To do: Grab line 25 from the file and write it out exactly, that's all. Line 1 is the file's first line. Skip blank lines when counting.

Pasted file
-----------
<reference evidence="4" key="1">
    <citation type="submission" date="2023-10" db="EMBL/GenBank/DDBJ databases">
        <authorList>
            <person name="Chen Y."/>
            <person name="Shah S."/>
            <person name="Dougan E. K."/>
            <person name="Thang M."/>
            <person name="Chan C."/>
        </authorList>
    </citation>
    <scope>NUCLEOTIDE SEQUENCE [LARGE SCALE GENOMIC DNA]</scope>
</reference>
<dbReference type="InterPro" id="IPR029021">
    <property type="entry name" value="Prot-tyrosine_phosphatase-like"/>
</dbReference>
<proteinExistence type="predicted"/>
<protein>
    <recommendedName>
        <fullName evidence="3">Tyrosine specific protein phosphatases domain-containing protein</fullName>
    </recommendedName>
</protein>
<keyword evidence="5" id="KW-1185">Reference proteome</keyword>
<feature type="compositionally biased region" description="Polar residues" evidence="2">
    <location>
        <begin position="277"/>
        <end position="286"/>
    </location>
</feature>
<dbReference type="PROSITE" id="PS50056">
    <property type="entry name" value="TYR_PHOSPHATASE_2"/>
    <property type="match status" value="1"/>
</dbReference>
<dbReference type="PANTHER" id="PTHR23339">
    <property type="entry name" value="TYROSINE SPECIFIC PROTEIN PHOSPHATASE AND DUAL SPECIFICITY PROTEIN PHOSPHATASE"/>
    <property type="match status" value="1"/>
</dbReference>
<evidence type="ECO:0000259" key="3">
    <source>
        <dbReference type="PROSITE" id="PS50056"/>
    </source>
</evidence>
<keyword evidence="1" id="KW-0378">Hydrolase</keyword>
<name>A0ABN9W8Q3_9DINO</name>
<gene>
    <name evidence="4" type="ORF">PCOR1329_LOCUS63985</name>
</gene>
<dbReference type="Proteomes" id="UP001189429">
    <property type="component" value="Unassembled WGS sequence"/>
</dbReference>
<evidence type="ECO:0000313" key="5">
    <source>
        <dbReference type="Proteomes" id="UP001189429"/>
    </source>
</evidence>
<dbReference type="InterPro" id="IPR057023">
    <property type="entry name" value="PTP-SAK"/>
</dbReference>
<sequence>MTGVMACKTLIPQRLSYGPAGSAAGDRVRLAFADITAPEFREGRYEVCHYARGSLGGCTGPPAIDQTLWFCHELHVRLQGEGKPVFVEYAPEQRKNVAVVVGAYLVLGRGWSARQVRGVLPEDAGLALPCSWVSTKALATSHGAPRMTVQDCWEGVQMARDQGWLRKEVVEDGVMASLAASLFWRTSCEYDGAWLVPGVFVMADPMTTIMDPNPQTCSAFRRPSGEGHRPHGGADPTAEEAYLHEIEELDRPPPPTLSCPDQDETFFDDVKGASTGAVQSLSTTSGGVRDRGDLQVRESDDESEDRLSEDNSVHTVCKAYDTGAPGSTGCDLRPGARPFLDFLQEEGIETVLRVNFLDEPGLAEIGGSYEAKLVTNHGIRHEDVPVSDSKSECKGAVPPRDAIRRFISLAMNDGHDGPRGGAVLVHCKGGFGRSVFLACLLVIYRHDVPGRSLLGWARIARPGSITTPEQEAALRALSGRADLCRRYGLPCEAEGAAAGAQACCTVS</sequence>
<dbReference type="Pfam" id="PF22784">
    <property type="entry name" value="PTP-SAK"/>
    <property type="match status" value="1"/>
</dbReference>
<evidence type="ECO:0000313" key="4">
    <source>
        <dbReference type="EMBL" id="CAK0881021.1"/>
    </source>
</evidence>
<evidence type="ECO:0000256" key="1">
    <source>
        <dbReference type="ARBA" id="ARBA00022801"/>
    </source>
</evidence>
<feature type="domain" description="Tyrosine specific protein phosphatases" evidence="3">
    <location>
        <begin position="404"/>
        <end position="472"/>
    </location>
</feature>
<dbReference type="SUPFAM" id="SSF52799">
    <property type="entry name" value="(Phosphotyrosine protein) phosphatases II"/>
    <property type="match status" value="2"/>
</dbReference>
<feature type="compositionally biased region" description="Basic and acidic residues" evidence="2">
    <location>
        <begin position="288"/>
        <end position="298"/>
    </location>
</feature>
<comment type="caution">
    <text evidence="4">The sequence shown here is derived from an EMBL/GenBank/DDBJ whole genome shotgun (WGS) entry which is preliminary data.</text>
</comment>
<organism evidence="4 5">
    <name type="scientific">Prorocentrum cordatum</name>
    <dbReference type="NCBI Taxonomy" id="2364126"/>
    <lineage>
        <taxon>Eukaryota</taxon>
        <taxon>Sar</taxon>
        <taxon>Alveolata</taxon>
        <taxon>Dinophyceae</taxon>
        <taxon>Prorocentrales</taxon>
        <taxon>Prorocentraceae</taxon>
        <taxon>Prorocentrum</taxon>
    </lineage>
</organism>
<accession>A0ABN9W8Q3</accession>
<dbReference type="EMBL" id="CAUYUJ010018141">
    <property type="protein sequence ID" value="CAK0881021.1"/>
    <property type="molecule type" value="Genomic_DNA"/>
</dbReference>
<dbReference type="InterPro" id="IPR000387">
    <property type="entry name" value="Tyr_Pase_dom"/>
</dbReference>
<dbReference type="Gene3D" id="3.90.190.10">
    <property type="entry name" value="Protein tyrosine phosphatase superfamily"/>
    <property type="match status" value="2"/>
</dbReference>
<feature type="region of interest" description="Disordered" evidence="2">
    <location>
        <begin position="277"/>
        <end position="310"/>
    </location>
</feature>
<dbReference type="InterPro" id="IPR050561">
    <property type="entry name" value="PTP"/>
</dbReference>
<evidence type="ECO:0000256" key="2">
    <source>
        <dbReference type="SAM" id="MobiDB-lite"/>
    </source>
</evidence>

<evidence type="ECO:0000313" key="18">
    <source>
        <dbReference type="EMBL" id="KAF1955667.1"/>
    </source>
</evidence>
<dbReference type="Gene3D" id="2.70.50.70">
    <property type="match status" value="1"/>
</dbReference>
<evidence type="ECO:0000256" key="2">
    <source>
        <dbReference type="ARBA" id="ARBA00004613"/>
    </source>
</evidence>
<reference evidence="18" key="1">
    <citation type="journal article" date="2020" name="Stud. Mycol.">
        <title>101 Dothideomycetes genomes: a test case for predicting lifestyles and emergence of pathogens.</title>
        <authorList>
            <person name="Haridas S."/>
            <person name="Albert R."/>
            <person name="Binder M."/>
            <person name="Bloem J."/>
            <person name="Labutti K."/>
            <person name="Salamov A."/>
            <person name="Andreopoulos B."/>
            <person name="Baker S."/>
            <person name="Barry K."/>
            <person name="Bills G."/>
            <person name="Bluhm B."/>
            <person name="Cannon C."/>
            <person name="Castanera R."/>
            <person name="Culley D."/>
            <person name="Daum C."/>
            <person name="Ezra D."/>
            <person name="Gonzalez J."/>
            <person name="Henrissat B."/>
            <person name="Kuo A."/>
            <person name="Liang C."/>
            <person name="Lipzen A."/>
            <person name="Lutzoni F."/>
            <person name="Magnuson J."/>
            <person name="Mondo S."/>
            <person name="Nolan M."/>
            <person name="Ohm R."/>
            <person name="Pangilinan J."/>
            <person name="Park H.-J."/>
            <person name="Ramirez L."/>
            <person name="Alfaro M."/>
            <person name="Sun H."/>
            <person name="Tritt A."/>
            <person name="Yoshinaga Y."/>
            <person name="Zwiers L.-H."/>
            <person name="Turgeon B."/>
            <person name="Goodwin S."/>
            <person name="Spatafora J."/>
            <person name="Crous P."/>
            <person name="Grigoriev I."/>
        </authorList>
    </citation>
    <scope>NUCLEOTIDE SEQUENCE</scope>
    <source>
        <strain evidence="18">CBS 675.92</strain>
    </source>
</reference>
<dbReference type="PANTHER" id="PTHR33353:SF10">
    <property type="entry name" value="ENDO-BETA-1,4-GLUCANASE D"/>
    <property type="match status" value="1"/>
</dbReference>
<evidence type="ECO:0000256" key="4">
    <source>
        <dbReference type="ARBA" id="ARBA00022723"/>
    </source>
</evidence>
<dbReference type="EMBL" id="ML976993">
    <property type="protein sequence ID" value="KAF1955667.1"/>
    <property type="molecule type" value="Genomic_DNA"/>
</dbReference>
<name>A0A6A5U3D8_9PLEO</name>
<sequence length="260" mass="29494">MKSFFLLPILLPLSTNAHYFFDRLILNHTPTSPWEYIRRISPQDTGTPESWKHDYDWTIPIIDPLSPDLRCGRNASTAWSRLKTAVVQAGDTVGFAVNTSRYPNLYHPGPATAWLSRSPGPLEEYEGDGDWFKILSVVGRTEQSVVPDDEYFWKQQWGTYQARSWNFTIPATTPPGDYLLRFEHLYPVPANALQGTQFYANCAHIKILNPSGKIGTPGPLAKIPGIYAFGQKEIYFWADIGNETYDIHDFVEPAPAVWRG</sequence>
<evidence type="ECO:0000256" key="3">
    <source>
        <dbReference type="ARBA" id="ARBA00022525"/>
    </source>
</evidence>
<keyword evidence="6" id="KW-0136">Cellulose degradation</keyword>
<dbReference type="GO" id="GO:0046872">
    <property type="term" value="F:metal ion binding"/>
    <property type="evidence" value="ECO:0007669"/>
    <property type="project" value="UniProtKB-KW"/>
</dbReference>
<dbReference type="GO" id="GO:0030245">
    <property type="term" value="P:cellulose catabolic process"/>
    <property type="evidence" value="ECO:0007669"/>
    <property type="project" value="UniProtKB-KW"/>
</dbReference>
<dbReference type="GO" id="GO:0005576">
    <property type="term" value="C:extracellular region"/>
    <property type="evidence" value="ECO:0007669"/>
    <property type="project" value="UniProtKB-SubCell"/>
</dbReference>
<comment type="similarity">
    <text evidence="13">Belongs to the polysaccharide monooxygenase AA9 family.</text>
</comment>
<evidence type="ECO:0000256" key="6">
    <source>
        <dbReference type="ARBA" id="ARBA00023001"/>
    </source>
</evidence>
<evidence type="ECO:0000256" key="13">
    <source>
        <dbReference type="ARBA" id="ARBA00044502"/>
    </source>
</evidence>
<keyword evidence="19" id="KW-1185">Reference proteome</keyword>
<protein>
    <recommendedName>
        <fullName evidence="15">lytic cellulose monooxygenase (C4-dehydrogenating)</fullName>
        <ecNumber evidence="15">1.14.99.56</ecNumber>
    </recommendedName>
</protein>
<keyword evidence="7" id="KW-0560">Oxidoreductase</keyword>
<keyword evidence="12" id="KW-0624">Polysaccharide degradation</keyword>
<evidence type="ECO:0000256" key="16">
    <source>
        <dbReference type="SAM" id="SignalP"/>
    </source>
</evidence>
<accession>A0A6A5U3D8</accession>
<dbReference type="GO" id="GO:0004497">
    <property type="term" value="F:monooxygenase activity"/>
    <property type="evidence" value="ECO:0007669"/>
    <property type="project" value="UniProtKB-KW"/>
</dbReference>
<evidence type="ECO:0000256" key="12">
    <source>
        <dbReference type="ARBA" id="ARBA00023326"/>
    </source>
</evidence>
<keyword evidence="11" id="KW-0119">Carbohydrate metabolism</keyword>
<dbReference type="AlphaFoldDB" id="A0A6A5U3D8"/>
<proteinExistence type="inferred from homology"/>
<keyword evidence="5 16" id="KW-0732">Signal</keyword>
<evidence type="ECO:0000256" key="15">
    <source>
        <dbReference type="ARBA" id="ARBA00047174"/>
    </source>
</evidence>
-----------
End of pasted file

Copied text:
        <begin position="277"/>